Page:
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Friday, January 11, 2008

Inflation Cuts Russia to the Quick

Bloomberg reports that Russia's overall consumer price inflation jumped a breathtaking 32% in 2007 over what it was in 2006 -- from 9% two years ago to 11.1% last year. And that's just the overall rate. People earning Russia's average wage of $3.00/hour don't pay that -- they pay the rate that affects the tiny basket of goods and services they can actually afford. The rate on those items is far higher than the overall rate, no word yet on how much higher it was, but the figure is probably close to double the overall rate. It was the first year since 1998 that the country has seen inflation fail to fall from one year to the next.

More proof of the wonders of Vladimir Putin's rule.

1 comment:

Anonymous said...

Putin's corporatization of Roosha does not seem to be helping people.

All that oil money - where's it going? To a few thugs that are in with Putin.

This is a really, really sad story from the LA Times.

Excerpt pasted in below.,0,5711980.story?coll=la-home-center

From the depths of Moscow

Email Picture
Sergei L. Loiko / Los Angeles Times
A disabled man begs in the Moscow Metro. “When you take that escalator down and look at those faces, get hit with all of that anxiety, all of the worry, it’s incredible,” one Russian says of the subway.
A commuter new to the city is haunted by the images of the poor and desperate and buoyed by glimpses of kindness she sees on the subway.
By Megan K. Stack, Los Angeles Times Staff Writer
January 8, 2008
MOSCOW -- The old woman's back was so hunched she couldn't get her chin off her chest. Wrapped in layers of ratty sweaters, she stood meekly against a tile wall, one hand extended. Elderly Russians are everywhere in the subway tunnels beneath Moscow, begging for pocket change. Still, looking at her, I felt a stab of melancholy.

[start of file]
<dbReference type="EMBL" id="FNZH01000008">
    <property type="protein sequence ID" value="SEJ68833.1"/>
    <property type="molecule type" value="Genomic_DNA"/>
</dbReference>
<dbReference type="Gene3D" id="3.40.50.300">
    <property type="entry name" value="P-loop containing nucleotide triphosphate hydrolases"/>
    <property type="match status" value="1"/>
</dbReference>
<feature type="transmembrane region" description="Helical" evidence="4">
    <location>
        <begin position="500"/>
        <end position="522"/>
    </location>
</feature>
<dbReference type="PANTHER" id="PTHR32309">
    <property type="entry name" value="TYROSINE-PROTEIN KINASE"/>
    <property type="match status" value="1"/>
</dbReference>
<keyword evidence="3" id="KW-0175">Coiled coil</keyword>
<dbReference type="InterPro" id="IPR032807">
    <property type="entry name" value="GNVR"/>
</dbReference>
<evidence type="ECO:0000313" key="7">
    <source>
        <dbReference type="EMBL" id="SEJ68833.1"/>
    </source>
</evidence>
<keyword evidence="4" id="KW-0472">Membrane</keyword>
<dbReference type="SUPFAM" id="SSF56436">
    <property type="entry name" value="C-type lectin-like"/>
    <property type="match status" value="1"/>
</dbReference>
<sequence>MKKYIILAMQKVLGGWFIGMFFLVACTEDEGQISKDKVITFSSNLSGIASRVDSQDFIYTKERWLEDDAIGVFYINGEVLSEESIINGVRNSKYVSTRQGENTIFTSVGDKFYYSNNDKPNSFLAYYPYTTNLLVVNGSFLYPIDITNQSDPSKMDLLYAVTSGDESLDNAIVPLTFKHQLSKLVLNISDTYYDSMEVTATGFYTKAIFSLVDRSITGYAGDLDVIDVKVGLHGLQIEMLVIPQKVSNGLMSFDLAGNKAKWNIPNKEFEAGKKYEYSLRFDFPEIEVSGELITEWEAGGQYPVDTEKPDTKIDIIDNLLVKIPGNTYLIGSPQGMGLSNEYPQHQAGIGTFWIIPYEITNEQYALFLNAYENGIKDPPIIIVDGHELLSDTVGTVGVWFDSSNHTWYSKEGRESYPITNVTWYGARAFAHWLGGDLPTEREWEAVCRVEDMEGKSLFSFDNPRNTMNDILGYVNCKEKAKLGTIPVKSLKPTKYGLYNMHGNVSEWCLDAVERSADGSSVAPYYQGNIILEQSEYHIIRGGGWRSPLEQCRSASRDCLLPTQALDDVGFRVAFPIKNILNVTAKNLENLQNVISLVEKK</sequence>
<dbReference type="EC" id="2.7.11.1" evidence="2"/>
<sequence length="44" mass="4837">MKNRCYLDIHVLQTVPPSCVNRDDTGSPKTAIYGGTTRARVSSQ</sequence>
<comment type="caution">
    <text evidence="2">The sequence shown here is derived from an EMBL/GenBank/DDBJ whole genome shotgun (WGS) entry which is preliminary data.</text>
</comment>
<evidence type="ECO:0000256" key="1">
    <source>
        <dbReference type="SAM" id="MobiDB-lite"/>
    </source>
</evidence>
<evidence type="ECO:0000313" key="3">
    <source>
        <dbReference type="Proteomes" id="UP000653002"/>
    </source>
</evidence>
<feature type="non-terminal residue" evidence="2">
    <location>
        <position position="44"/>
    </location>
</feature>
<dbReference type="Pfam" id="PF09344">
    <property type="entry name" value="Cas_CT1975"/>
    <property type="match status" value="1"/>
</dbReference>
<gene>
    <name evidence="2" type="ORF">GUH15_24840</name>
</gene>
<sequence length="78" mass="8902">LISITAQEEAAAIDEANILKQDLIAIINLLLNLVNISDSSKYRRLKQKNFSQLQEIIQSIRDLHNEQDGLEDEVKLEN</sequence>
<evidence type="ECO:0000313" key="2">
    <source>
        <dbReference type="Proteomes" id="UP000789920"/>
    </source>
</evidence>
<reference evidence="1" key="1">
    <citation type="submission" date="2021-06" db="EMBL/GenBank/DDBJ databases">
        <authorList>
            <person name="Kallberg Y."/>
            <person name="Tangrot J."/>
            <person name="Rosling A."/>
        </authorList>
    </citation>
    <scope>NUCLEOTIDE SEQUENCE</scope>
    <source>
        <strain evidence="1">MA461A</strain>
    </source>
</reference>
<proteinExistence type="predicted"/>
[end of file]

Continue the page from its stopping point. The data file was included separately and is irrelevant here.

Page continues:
Then four mean-looking teenagers in scarred leather jackets rushed past her. They muttered to one another, turned back and surrounded her.

Down escalator
click to enlarge

Packed subway station
click to enlarge
My stomach clenched in panic. But then I realized what I was seeing. These kids, who slouched and stank of cigarettes and beer, were digging furiously through their pockets, handing the old woman every coin they could scrape together.

Since moving to Moscow seven months ago, I've been schooled in the stark realities of Russian society by daily rides to language classes and the office on the Metro. The vast sprawl of tracks and tunnels seems to offer a direct line into Moscow's soul -- a place of faded elegance and hopeless cynicism, debauchery and destitution, barely contained brutality and touches of kindness.

It's potent stuff, and some days I just don't have the stomach for it. I have to force myself to walk into the station, and spend the whole commute staring at my shoes, afraid of what I'll see if I let my eyes rove.

But there is something in these halls that tells a story about Russia itself, a monument to communist days, when underground palaces, glittering in chandeliers, decked in mosaics and frescoes and Stalin-era sculpture, were built for the common commuters.

Now they are shabby and cramped, the bulbs burning out in the chandeliers, the halls a miserable jam of too many frazzled bodies. Up above, wild Moscow rages along, lawless and mad, cold and rich. Down below, the trains are roaring through the dark, miss this one and the next will be right behind it.

The Metro is where you'll find the people who are just scraping by in the shadow of oil wealth, and the ones who have already fallen through the cracks. It's the haunt of stray dogs and lovesick teenagers, homeless alcoholics and wounded veterans, tourists and bone-weary commuters.

The sight of a stray dog startled me early one morning. He was limping confusedly on three legs in the tangle of the turnstiles. His front paw dangled. It appeared to be split in two, dripping blood, as if somebody had stomped on it. He was glancing around desperately, as though he was looking for help.

Hundreds of commuters clogged the station, but nobody stopped for the dog. An old man bent down over him for a moment, then hurried along. I was on the other side of the turnstile, fumbling for my card. When I looked up again the dog had melted into the forest of legs.

I peered around, but I couldn't see him anywhere. I stared at the rows and rows of students, workers, pensioners -- an anonymous mob, stolid and stone-faced.